VM Pogorelov, RM Rodriguiz, J Cheng, M Huang, CM Schmerberg, HY Meltzer, BL Roth, AP Kozikowski and WC Wetsel,
Neuropsychopharmacology : official publication of the American College of Neuropsychopharmacology, Mar 2017 15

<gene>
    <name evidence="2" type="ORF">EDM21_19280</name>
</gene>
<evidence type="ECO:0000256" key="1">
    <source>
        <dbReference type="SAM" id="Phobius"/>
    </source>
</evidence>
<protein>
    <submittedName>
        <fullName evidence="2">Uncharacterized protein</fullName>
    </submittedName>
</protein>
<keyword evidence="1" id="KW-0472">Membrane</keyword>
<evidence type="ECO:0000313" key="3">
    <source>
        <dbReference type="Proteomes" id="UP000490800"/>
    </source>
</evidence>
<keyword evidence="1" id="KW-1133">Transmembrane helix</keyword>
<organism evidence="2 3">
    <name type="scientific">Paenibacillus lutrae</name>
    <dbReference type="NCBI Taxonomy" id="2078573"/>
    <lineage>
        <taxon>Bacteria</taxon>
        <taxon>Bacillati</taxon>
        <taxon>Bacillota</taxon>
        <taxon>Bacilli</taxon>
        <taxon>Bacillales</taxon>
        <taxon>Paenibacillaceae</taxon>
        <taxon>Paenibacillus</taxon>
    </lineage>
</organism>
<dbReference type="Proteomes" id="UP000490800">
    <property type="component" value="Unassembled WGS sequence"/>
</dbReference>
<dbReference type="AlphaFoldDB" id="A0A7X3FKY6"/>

All FDA-approved antipsychotic drugs (APDs) target primarily dopamine D2 or serotonin (5-HT2A) receptors, or both; however, these medications are not universally effective, they may produce undesirable side-effects, and provide only partial amelioration of negative and cognitive symptoms. The heterogeneity of pharmacological responses in schizophrenic patients suggests additional drug-targets may be effective in improving aspects of this syndrome. Recent evidence suggests that 5-HT2C receptors may be a promising target for schizophrenia since their activation reduces mesolimbic nigrostriatal dopamine release (which conveys antipsychotic action), they are expressed almost exclusively in CNS, and have weight-loss promoting capabilities. A difficulty in developing 5-HT2C agonists is that most ligands possess also 5-HT2B and/or 5-HT2A activities. We have developed selective 5-HT2C ligands and herein describe their preclinical effectiveness for treating schizophrenia-like behaviors. JJ-3-45, JJ-3-42, and JJ-5-34 reduced amphetamine-stimulated hyperlocomotion, restored amphetamine-disrupted prepulse inhibition, improved social behavior and novel object recognition memory in NMDA receptor hypofunctioning NR1-knockdown mice, and were essentially devoid of catalepsy. However, they decreased motivation in a breakpoint assay and did not promote reversal learning in MK-801-treated mice. Somewhat similar effects were observed with lorcaserin, a 5-HT2C agonist with potent 5-HT2B and 5-HT2A agonist activities, which is approved for treating obesity. Microdialysis studies revealed that both JJ-3-42 and lorcaserin reduced dopamine efflux in the infralimbic cortex, while only JJ-3-42 decreased it in striatum. Collectively, these results provide additional evidence that 5-HT2C receptors are suitable drug-targets with fewer side effects, greater therapeutic selectivity, and enhanced efficacy for treating schizophrenia and related disorders than current APDs.Neuropsychopharmacology accepted article preview online, 15 March 2017. doi:10.1038/npp.2017.52.